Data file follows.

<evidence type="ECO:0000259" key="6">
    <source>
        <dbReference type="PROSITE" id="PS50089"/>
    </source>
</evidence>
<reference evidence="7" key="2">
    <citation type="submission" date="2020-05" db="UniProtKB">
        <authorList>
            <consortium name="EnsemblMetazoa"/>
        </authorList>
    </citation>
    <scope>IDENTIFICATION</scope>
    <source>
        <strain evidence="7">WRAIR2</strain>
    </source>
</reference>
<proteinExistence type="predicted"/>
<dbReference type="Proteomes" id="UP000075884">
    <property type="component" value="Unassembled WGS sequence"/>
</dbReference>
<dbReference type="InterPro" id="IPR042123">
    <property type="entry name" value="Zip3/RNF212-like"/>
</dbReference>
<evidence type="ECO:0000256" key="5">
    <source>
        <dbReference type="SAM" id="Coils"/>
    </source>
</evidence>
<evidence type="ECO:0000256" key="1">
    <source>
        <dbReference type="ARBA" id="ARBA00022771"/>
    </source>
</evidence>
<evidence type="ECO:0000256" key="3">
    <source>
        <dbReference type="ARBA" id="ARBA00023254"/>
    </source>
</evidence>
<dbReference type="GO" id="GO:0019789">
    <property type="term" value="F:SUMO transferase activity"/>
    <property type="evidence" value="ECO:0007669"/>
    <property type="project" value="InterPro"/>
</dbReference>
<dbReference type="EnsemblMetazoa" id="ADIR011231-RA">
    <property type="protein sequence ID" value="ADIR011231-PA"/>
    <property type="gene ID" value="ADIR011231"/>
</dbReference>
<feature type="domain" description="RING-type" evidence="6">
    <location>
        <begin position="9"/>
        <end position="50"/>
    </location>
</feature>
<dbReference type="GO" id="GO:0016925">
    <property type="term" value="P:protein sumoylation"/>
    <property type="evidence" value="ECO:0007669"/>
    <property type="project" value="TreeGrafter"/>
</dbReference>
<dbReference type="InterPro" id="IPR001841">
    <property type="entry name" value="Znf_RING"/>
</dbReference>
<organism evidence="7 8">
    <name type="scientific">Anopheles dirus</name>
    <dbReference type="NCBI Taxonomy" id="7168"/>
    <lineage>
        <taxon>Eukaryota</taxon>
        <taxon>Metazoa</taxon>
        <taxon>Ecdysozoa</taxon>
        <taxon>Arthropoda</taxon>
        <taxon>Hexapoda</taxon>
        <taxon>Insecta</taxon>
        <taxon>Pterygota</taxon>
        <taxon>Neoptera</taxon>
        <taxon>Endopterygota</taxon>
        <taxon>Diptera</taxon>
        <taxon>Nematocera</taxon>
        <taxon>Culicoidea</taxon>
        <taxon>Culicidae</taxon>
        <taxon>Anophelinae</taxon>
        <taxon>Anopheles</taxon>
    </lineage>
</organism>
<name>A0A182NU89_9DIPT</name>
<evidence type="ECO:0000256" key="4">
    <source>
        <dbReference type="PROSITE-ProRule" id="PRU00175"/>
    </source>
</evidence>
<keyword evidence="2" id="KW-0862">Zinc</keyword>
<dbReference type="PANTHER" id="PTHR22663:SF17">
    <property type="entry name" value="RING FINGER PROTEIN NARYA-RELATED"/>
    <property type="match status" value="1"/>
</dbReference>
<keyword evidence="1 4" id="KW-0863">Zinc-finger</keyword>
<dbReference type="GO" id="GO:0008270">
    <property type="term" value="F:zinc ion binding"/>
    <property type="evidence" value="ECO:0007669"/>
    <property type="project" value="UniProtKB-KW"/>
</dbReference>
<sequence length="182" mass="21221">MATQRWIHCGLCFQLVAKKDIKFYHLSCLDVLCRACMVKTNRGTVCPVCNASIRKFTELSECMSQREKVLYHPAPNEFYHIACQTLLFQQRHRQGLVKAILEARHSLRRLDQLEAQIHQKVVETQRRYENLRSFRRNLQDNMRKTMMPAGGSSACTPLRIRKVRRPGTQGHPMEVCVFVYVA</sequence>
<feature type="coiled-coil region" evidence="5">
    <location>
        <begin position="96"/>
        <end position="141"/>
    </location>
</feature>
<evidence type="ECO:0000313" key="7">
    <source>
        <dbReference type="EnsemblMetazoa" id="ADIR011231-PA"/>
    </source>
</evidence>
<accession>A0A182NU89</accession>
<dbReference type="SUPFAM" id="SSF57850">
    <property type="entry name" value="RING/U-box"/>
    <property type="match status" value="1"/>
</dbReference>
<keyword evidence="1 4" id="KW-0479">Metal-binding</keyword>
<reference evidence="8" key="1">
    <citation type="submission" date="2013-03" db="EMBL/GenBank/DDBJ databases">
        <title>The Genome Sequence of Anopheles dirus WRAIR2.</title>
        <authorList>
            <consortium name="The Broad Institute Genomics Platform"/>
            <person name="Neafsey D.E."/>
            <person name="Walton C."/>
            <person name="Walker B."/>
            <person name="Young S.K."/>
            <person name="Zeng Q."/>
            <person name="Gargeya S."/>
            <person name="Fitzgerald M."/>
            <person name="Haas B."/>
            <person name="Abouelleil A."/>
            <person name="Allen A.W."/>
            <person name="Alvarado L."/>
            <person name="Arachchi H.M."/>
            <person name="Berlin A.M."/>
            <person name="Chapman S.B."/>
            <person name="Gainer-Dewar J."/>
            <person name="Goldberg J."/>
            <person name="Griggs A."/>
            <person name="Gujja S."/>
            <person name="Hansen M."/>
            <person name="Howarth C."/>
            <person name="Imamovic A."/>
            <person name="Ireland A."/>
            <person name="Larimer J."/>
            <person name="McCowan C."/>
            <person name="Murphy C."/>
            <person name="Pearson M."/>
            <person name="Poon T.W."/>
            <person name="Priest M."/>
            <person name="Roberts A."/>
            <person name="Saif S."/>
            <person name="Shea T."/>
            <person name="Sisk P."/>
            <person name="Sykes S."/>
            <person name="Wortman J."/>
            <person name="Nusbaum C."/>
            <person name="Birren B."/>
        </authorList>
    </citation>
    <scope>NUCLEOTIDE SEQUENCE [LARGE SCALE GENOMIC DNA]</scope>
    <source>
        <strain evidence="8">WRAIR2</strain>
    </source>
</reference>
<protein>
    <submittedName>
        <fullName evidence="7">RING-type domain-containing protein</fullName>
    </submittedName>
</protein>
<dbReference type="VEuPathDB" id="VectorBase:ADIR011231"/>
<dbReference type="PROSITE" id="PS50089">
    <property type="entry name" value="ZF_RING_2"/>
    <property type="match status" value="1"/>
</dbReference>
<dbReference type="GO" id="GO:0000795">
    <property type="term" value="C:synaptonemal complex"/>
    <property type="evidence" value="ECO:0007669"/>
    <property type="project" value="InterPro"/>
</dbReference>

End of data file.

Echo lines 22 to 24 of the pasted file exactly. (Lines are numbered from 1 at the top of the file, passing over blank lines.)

    <property type="entry name" value="Zip3/RNF212-like"/>
</dbReference>
<evidence type="ECO:0000256" key="5">